Sept. 27, 2011 -- Picture yourself as a young Marine who's just been sent to Haiti after an earthquake. There is horror everywhere. Fifty survivors crowd around you, asking for food and water, and you'd love to help them. But in the chaos you don't know where caches of supplies have been delivered.
So you do exactly what you've been trained to to: you whip out your smartphone.
Right there on the screen is an app that tells you exactly where you are, where your fellow troops are, and where relief supplies have now been delivered.
"He can tell the refugees, 'head that way,' and send a text ahead to be ready for 50 refugees," said Greg d'Arbonne of Overwatch Systems, a Textron subsidiary developing apps for the Department of Defense.
The U.S. military, used to spending big bucks on specialized hardware for its troops, has found that it can sometimes get the same results from the smartphones many teenagers have in their pockets before they enlist.
Private companies have jumped on board, creating software that does what the military needs, and for a lot less money than battle-hardened equipment would cost.
"What we need is a compass, an accelerometer, and GPS," said d'Arbonne. "Most smartphones have that."
"There was concern that a soldier might drop his phone. In that case, you can deactivate it remotely and get him a new one," he said. "And you know what? You're out $400, a lot less than you would have paid for hardware a few years ago."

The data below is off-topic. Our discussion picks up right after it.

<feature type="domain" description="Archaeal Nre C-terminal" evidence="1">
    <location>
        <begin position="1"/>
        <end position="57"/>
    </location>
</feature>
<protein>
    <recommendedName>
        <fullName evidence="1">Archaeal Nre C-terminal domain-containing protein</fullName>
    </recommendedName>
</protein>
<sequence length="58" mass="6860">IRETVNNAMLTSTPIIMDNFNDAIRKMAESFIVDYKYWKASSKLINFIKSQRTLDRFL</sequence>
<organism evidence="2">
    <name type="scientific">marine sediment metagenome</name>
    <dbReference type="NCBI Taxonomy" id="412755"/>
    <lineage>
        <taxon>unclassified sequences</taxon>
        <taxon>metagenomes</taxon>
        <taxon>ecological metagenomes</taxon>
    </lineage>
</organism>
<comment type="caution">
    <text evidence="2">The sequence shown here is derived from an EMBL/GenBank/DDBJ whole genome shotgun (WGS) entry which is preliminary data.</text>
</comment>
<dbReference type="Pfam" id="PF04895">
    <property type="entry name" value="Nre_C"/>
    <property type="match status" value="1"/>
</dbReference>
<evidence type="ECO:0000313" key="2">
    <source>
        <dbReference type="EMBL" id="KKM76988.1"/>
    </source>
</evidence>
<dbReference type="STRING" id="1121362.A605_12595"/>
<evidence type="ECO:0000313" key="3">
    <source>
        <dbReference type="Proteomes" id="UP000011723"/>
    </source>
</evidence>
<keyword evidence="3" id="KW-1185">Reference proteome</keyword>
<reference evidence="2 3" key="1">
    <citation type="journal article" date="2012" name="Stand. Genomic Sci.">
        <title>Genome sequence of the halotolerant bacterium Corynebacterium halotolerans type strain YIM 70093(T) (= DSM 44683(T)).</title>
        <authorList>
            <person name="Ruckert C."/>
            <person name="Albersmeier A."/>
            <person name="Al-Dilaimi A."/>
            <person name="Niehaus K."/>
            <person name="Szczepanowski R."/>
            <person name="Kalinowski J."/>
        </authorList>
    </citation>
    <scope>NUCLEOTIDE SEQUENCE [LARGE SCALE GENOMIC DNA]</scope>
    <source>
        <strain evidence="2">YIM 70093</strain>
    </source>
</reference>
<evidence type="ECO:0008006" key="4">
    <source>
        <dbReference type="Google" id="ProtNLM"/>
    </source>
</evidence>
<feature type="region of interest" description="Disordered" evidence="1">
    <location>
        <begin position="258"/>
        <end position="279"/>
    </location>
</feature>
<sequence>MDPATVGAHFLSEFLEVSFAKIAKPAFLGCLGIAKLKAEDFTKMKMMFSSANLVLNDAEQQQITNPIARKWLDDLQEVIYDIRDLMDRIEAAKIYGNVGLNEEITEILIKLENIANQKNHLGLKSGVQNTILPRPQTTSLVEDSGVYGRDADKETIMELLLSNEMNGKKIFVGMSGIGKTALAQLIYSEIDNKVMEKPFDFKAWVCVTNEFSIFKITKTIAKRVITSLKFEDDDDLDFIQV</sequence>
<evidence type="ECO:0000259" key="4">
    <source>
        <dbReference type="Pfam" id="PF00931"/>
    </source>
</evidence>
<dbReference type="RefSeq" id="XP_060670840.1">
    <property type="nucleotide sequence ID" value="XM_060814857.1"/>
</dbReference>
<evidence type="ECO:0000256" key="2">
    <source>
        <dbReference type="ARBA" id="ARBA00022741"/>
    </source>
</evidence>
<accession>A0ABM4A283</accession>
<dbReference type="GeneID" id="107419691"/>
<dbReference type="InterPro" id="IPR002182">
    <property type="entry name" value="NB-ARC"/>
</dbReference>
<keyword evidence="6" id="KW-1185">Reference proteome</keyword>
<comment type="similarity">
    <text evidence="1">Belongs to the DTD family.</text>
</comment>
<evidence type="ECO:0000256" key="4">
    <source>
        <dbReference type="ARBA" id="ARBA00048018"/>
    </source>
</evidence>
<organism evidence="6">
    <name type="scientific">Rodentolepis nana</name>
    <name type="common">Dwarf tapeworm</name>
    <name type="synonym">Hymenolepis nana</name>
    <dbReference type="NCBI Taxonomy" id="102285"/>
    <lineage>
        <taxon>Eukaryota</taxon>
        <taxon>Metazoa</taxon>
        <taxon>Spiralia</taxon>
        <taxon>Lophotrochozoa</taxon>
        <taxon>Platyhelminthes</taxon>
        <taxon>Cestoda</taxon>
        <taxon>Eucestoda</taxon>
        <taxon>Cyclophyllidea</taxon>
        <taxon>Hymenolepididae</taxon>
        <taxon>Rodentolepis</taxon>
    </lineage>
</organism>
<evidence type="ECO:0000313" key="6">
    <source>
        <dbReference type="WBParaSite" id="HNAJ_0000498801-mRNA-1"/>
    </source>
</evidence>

The story is told of a chopper pilot in Afghanistan who got frustrated fumbling with maps over unfamiliar terrain. He loaded them all onto an iPad instead. His commanders liked his initiative. Thirty other pilots are now flying with everything they need on a tablet instead of paper.
There are issues to be dealt with, of course. Security is a major one. The hackers who crashed Sony's PlayStation network may find the U.S. Air Force too tempting to resist. So encryption specialists are already hard at work, which inevitably means a money-saving effort will get more expensive and cumbersome.
But momentum is growing. The Army ran a major exercise over the summer at Fort Bliss on the Texas-New Mexico border, with troops using Androids and BlackBerrys instead of specialized equipment. And d'Arbonne says that while the software his firm is developing is intended primarily for the military, some of the greatest interest comes from homeland security managers and relief agencies.
His firm has called its smartphone app Insite for civilian uses, and SoldierEyes for the military, but d'Arbonne said they're trying to come up with something better.
"We got some pushback from the Navy -- 'You want us to use something called SoldierEyes?'" he said.